To shoot a target, the gun of a tank or self-propelled gun (SPG) has to be oriented at a particular angle with respect to horizontal and vertical planes. These two angles are called ‘firing solutions’ which are highly dependent on various factors and need to be calculated mathematically. Fire control system (FCS) further alleviates this complication.

Before knowing how FCS alleviates the complication, it is necessary to first understand the complications present in shooting. Primary target for a tank is an enemy tank. A shell fired from a tank’s gun will not travel in a straight line but will lose altitude due to gravity as it travels. So a gunner must know the distance of the target, and accordingly shoot higher to compensate for the fall. But if the target is on an elevated or depressed ground with respect to the tank, the compensations differs.

Fig. 12: Components of FCS and tank (Courtesy:
Fig. 12: Components of FCS and tank (Courtesy:

Apart from such factors, crosswinds blow the shells away from the target. So before shooting, the wind speed should also be known. Based on wind speed, the shell has to be fired off the target (towards the direction of the blowing wind), so that the wind can take it to the target. These many factors have to be considered for just shooting a stationary target!

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To further complicate matters, a moving target presents a problem in a different league. The shell should be fired such that the target will come into the shell’s path and take the hit, in what is called ‘lead shooting’—synonymous to a fielder running to catch the ball in cricket. To lead shoot, the gunner must know the speed of the target and its bearing. If the target is moving perpendicular to the gun then shooting it will be relatively easier. But if the target is making a different angle then shooting it will not be easy.

When shooting a moving target complicates the matter, shooting a stationary target while the tank itself is on the move is equally complicated. For this, the speed and angle the tank is making with respect to the stationary target should be known, and accordingly the shell has to be fired. Shooting a moving tank from a moving tank was a fascination and was taken for granted as impossible during World War II.

Because, for targeting, the earlier tanks had only telescopic sights engraved with stadiometric scales and crosshairs, the tank commander had a commander’s sight—a traversing periscope. It had to be rotated manually through a wheel to get a 360° view. The tank commander would search for targets rotating this sight. He would select a target and command the gunner to shoot it. The gunners were trained to use the stadiometric scales for estimating the range of the target and shoot it. To shoot a target, the tanks had to halt and thus became a sitting duck for other enemy tanks.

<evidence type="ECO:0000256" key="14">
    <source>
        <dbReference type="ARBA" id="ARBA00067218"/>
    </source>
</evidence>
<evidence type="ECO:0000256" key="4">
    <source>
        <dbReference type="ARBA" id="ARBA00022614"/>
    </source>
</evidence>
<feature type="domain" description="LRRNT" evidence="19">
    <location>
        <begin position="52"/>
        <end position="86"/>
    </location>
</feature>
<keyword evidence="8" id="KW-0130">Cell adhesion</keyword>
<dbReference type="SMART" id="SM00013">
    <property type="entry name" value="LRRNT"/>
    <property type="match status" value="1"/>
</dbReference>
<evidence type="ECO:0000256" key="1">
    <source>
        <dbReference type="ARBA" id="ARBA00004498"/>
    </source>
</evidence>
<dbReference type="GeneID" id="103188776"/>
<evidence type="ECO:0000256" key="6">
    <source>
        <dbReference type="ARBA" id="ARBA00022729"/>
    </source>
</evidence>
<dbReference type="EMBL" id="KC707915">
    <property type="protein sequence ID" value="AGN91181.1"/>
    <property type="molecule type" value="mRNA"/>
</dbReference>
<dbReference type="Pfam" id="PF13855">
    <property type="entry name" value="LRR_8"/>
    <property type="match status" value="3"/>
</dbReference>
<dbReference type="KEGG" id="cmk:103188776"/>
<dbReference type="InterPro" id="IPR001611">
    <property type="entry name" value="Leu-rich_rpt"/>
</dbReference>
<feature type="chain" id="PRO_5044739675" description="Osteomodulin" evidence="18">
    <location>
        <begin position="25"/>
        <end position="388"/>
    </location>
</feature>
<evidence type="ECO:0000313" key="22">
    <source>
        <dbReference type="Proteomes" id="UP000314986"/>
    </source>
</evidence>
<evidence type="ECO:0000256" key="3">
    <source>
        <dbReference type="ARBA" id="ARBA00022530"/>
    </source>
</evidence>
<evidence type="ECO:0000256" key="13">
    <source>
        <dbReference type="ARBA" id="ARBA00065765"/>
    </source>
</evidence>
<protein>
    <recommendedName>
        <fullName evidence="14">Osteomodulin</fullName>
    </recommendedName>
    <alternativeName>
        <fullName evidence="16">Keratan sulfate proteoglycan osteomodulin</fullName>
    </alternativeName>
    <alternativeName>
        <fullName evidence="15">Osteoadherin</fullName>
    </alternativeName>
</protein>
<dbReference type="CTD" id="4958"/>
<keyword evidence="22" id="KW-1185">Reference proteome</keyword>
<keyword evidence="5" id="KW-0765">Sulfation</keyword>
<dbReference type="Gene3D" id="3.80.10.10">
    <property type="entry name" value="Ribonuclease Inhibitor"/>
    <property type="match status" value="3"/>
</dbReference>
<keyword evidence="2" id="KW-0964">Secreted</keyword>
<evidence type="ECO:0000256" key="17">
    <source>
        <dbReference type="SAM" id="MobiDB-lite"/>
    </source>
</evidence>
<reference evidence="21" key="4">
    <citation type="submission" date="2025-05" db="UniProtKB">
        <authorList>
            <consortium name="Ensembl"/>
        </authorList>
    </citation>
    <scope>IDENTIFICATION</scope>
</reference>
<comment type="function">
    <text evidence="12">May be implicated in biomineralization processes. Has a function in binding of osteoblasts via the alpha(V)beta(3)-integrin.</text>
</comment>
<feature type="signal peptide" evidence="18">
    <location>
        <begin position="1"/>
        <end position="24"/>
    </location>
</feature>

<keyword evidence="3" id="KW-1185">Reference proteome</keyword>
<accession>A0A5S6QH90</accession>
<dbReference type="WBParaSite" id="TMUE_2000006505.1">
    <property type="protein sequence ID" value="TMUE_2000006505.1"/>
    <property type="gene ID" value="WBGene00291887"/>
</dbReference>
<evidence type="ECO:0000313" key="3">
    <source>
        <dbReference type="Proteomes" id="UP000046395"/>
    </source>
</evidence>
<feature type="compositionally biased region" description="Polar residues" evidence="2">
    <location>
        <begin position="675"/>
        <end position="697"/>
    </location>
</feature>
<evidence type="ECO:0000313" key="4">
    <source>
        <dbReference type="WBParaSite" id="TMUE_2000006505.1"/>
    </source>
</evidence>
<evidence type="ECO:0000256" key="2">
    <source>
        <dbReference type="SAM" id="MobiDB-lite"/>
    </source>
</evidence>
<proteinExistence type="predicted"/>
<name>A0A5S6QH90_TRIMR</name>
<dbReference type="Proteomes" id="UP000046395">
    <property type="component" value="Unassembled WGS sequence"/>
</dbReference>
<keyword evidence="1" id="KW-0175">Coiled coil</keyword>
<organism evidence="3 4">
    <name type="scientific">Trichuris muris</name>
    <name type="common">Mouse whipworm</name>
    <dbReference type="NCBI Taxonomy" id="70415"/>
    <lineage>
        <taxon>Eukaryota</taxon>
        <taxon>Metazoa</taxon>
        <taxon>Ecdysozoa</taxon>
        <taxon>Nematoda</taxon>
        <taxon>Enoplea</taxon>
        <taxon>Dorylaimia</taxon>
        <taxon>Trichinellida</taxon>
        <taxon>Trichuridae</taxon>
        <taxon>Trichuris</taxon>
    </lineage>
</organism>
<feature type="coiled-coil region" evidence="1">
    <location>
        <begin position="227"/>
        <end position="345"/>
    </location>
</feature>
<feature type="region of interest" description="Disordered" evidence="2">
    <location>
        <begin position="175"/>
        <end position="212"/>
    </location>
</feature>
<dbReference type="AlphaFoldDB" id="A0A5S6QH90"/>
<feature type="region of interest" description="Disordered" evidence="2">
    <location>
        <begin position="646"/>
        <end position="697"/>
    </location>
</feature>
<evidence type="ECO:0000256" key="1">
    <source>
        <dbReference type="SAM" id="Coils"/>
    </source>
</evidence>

But today, with the introduction of electronic fire control system (FCS), which calculates the firing solution, the contemporary tanks can shoot moving targets accurately even while on the move. What is inside an FCS? The FCS has a ballistic computer, electronic sights and an array of sensors.

Ballistic computer. FCS is based on a ballistic computer which chiefly derives inputs from various sensors fitted in the tank. But it derives primary data from the electronic sights.

Electronic sights. Electronic sights have replaced the telescopic sights of the earlier tanks. Electronic sights are technically nothing but cameras hooked to interactive LCD screens. These sights are capable of showing images even during night time due to their low-light image capturing capability through thermal imaging. The sights are technically called forward looking infra red (FLIR) imagers. These are generally capable of detecting IR wavelengths in the 8 to 14 micron band and have their lineage from the targeting sights of combat aircraft. These imagers actually see (sense) the heat signature of a target rather than its visual image; even a target well-camouflaged inside foliages cannot escape from it. Because of these sights, contemporary tanks are as active in the nights as they are during day time. But tanks of the past were night-blind.